An internationally renowned scientist who fears she’s taken one scientific risk too many; a distinguished archaeologist who’s haunted by taking too few; a world famous financier who’s lost everything except his money; an art gallery owner with a heartbreaking burden; a fugitive filmmaker; the head of a battered women’s shelter—these are some of the people who find themselves at the end of the Old Santa Fe Trail at the end of the 20th century. Chance has brought them from all over to beautiful, legendary Santa Fe, New Mexico, where they shape, illuminate, and even deform each other’s lives unexpectedly, as if on the very edge of chaos. This edge of chaos, a scientific term for that slender territory between frozen predictability and hopeless disorder, is a dangerously unstable place. Learning and change can only happen there, but always under threat of sliding back to frozen order—or over into the chaotic abyss. And Santa Fe’s sons and daughters, even now, keep a precarious foothold on “The Edge of Chaos,” bringing their own pasts and their city’s rich history into an uncertain but exhilarating future. PAMELA McCORDUCK has published eight other books, translated into most of the major European and Asian languages. She has written for magazines ranging from “Redbook” and “Cosmopolitan” to “Daedalus,” and was a contributing editor to “Wired.” She was a board member and officer of the American PEN Center in New York, the authors’ organization, and an officer of the New Mexico Committee of the National Museum of Women in the Arts. She has appeared on many television shows, including PBS’s News Hour and the CBS Evening News. CNN based a two-part documentary on her book, “The Futures of Women.”
Shows how to use complexity science to make businesses more flexible and spur employees to become more involved with their work
A powerful guide to thinking and managing your way into the new economy. A how to think book for practicing managers.
Russ Marion describes formal and social organizations from the perspective of chaos and complexity theories. The book is generously illustrated and includes references plus an annotated bibliography.
Helen Shulman integrates experiences of synchronicity, altered states of consciousness, trance, ritual, Buddhist meditation practice and creativity into a broad perspective on cross-cultural psychology. What emerges is a comprehensive way to understand pyschological illness and healing as a perpetual work-in-progress near "the edge of chaos," where the seeds for new models of reality lie. With mental illness as the focus, she leads us on a fascinating interdisciplinary exploration, linking such areas as cultural studies, anthropology, evolutionary science and new work in mathematics and computer science - known as complexity theory - to Jungian psychology. A new paradigm for postmodern psychology emerges as the author presents a dynamic theoretical model containing rational and irrational aspects of individual and collective life.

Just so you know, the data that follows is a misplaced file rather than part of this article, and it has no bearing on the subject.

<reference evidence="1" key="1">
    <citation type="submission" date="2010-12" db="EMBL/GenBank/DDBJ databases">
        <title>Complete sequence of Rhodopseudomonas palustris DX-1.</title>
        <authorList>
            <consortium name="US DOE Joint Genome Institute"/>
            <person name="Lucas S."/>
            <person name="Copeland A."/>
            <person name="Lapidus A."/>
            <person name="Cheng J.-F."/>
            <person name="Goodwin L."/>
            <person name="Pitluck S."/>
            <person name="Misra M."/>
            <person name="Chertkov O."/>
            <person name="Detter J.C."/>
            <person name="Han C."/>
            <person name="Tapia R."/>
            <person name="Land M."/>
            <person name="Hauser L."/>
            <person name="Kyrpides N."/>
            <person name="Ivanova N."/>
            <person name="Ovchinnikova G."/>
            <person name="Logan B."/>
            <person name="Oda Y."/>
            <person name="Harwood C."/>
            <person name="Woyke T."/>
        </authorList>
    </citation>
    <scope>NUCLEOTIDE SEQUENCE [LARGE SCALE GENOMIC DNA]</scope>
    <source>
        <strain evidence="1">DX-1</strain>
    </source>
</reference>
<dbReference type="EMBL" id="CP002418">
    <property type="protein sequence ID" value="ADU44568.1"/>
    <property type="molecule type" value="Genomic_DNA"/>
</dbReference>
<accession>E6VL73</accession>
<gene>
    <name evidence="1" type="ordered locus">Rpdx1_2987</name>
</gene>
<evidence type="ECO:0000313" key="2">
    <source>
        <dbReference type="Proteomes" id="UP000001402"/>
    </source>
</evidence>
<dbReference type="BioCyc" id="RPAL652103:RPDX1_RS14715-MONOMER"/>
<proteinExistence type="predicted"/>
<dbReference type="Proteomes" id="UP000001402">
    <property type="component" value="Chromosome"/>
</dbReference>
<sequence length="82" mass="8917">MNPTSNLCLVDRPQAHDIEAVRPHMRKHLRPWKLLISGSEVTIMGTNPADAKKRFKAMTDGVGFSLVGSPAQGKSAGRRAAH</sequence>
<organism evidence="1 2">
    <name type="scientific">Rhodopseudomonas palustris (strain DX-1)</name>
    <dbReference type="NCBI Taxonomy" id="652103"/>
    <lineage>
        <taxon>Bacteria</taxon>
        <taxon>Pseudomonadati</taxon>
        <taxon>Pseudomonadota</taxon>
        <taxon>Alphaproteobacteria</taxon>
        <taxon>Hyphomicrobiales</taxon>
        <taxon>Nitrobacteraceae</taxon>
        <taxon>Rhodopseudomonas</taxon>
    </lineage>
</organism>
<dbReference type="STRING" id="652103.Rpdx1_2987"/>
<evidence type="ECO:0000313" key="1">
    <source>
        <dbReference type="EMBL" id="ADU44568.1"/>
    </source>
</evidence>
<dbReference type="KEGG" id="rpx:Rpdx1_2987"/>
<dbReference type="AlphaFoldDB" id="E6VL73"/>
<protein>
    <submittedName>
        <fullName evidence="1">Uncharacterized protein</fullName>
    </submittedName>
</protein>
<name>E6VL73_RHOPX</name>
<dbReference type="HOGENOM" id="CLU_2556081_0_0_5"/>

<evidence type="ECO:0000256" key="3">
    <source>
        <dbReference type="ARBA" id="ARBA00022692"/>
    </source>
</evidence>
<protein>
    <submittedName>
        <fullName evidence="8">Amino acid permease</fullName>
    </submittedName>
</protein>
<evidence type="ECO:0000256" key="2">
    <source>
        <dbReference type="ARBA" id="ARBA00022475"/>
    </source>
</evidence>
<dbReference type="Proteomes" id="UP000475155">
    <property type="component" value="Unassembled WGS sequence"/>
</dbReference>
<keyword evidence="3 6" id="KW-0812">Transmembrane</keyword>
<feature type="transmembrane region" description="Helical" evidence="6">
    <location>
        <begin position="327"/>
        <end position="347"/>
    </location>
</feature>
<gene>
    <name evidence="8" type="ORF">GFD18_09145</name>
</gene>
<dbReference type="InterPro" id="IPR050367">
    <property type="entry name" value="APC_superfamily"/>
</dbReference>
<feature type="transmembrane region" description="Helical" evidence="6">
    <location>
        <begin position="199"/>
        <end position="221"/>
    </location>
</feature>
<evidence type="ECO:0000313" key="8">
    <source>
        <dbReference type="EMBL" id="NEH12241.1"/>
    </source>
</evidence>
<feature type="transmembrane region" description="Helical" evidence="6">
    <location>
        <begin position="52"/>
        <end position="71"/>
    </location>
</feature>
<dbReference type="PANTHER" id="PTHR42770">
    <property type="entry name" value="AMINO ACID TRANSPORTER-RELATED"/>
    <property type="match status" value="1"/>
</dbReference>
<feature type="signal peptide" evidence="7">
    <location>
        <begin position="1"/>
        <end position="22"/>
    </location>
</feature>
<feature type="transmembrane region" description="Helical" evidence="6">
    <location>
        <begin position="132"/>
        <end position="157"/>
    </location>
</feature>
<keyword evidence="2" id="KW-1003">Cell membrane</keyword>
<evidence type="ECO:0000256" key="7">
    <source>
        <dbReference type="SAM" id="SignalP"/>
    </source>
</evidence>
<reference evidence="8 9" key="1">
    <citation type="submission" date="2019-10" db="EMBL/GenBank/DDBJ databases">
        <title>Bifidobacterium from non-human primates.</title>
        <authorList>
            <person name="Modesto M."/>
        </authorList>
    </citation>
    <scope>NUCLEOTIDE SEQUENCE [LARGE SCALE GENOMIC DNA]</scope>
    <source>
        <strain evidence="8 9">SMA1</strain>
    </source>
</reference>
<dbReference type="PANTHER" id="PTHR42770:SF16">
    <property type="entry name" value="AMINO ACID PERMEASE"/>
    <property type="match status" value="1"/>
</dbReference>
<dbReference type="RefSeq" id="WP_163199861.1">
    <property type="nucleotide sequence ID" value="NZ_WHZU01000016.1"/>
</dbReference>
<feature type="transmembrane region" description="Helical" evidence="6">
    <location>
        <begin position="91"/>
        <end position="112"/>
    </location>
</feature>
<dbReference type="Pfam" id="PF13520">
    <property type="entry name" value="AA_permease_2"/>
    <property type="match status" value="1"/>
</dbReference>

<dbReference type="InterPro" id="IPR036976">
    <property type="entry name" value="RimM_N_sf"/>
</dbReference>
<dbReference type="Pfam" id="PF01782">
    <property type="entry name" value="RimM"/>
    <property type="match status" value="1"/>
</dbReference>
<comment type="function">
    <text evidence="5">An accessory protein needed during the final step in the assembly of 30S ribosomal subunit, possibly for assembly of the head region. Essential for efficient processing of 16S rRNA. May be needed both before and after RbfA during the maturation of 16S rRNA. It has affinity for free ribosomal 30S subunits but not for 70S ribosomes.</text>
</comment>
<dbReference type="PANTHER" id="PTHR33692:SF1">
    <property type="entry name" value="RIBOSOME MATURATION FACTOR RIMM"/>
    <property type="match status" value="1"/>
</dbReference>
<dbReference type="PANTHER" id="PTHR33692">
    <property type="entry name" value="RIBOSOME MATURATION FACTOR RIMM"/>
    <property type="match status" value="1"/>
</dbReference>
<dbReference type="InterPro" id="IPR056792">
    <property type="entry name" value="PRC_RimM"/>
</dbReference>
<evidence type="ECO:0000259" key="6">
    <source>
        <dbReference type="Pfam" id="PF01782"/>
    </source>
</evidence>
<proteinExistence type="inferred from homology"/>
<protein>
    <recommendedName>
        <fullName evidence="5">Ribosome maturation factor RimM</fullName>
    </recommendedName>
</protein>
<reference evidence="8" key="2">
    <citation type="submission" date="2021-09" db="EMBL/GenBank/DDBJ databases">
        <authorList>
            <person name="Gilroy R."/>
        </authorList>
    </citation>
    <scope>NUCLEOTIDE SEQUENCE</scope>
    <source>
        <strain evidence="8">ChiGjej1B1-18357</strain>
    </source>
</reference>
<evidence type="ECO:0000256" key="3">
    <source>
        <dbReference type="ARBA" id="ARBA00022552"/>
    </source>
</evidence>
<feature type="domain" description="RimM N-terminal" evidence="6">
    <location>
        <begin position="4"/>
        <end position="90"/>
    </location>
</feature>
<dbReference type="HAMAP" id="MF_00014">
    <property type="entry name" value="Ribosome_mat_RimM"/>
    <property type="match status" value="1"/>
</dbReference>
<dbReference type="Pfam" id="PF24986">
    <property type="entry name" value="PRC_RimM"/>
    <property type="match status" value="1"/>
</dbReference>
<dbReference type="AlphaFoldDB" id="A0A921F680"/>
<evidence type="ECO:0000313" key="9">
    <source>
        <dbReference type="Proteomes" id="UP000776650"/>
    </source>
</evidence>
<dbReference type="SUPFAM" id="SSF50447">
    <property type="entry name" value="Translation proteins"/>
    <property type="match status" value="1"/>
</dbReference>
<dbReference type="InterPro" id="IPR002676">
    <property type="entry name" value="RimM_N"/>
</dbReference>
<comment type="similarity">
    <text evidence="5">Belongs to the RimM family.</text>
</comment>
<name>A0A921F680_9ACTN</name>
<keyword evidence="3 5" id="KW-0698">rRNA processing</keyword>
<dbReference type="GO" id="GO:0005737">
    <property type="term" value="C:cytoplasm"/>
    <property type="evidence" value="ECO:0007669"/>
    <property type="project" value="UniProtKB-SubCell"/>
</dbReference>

A groundbreaking book explores the dynamic, emerging concept of complexity and its relationship to mathematics, physics, biology, and chemistry, and provides an arresting account of how far science has come and what to expect in the rapidly approaching future. Reprint.
The authors present a new approach to leadership based on findings from complexity science. Integrating real case studies with rigorous research results, they explore the biggest challenges being faced in fast-paced organizations, and provide a host of concrete tools for leading during critical periods.
A challenge to existing Newtonian and Darwinian paradigms, Ecology, the Ascendent Perspective demonstrates that a theoretically reshaped science of ecology, better suited to portraying the dynamics of the natural world, can be a more effective means of ensuring its health.
A pioneering book that shows how the two great themes of classic science, order and chaos, are being reconciled in a new and unexpected synthesis. Order Out of Chaos is a sweeping critique of the discordant landscape of modern scientific knowledge. In this landmark book, Nobel Laureate Ilya Prigogine and acclaimed philosopher Isabelle Stengers offer an exciting and accessible account of the philosophical implications of thermodynamics. Prigogine and Stengers bring contradictory philosophies of time and chance into a novel and ambitious synthesis. Since its first publication in France in 1978, this book has sparked debate among physicists, philosophers, literary critics and historians.
Do we live in a simple or a complex universe? Jack Cohen and Ian Stewart explore the ability of complicated rules to generate simple behaviour in nature through 'the collapse of chaos'. 'The most startling, thought-provoking book I've read all year. I was pleased to learn that most of the things I thought I knew were wrong' -- Terry Pratchett
The IgNobel Prize-winner and author of Rock, Paper, Scissors applies science-based solutions to seemingly complex problems in life.
An astrophysicist presents a lucid, accessible explanation of the fundamental principles of chaos and complexity theory, incorporating the latest research with frequent analogies and examples to explore simple applications of the theory in everyday life. By the author of In Search of Schrödinger's Cat and The Scientists. 22,000 first printing.